What is the Construction Industry Scheme?
CIS is essentially a tax deduction scheme with the aim of preventing fraud and tax evasion within the construction sector.
With HMRC concerned that there may be subcontractors carrying out work for bigger companies and not declaring the money they’ve earned, the scheme has the contractor withhold some of the subcontractor’s earnings to pass onto HMRC, which will then go towards the subcontractor’s tax and National Insurance (NI).
For more information on CIS, take a look at our Construction Industry Scheme page.
What are my responsibilities as a contractor?
One of the first things you may need to do as a contractor is register for CIS.
If your business deals with construction work for buildings in any way, including site preparation, decorating and refurbishment, and you hire subcontractors, then it’s likely you’ll need to register.
It’s worth noting that there may be certain situations where you don’t need to register, such as if your work is paid for by a charity or trust.
For more information about this, read our How do I register for the Construction Industry Scheme as a contractor? page.
You must ensure that you register for CIS before you hire your first subcontractor.
Other contractor responsibilities include:
– Verifying your subcontractors
You’ll need to verify every subcontractor you hire – you can do this either by using the free HMRC CIS online service or via commercial CIS software, and you’ll need to have certain information, such as UTR and NI numbers, in order to complete the form.
For more help with this, read our How do I verify a subcontractor for the Construction Industry Scheme? page.
You won’t be able to pay a subcontractor until you verify them
– Deducting CIS tax from the contractor’s payments and paying them on to HMRC.
The amount of tax you deduct from your subcontractor will all depend on whether or not they are registered for CIS.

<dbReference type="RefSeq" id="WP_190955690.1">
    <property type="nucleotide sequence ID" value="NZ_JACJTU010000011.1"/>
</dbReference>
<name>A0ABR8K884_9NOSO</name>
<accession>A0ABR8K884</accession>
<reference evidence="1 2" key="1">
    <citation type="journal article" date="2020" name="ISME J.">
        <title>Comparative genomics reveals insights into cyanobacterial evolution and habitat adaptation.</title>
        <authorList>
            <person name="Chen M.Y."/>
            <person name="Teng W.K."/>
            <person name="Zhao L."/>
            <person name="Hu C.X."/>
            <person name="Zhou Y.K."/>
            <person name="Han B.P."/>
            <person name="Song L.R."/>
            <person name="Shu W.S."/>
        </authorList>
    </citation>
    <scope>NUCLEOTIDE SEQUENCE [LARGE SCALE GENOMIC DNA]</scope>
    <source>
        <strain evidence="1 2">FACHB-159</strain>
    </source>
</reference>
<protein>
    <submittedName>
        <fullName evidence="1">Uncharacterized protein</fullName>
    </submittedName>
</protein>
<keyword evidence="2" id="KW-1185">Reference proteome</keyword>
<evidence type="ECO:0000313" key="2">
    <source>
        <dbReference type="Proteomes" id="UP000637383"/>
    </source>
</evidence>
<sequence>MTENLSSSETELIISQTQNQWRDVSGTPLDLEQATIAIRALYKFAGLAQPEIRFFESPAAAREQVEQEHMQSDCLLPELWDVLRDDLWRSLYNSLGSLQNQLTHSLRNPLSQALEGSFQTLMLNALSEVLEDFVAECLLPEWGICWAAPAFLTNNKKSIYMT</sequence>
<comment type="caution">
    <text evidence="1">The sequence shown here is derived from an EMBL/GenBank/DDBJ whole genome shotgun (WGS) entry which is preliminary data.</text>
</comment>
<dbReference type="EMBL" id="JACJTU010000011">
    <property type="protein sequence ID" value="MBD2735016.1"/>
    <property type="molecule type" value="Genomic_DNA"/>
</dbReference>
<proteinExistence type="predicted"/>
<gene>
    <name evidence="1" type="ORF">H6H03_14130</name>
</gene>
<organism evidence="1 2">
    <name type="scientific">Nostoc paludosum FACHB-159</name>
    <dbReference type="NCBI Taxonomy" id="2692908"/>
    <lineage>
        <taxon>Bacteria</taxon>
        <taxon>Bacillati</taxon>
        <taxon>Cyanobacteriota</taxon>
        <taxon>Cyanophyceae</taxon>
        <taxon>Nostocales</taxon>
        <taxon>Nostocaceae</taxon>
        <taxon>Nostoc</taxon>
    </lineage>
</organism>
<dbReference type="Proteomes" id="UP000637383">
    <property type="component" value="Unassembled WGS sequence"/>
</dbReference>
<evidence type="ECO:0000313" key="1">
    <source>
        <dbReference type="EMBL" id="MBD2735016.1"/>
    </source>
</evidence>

Unlike a contractor, a subcontractor doesn’t have to register, however, in doing so, they will have a 20% deduction rate; for unregistered subcontractors, this figure increases to 30%.
A contractor could also have a ‘gross payment’ status where they have a 0% deduction rate. This means you pay them in full and it is then their responsibility to pay their own tax and NI at the end of the tax year.
For more information on tax rates and how to deduct and pay CIS tax to HMRC, read our Construction Industry Scheme tax rates page.
– Filing monthly returns and keeping full CIS records
Every month, you’ll need to tell HMRC about payments you’ve made to subcontractors via your monthly return, and you must declare that the subcontractors listed are not employees.
You’ll also need to keep records of the gross amount of each payment invoiced by subcontractors, excluding VAT and any deductions you’ve made from subcontractor payments.
Failing to do either of these could result in penalties.
– Keeping HMRC up-to-date with any changes to your business
You’ll need to let HMRC know of any changes, such as a change of business address, or if you stop trading or using subcontractors.
We hope you found this page useful. If you have any further questions on CIS or anything else, our team of experts are available to answer any queries, so give us a call on 01442 795 100 or email email@example.com.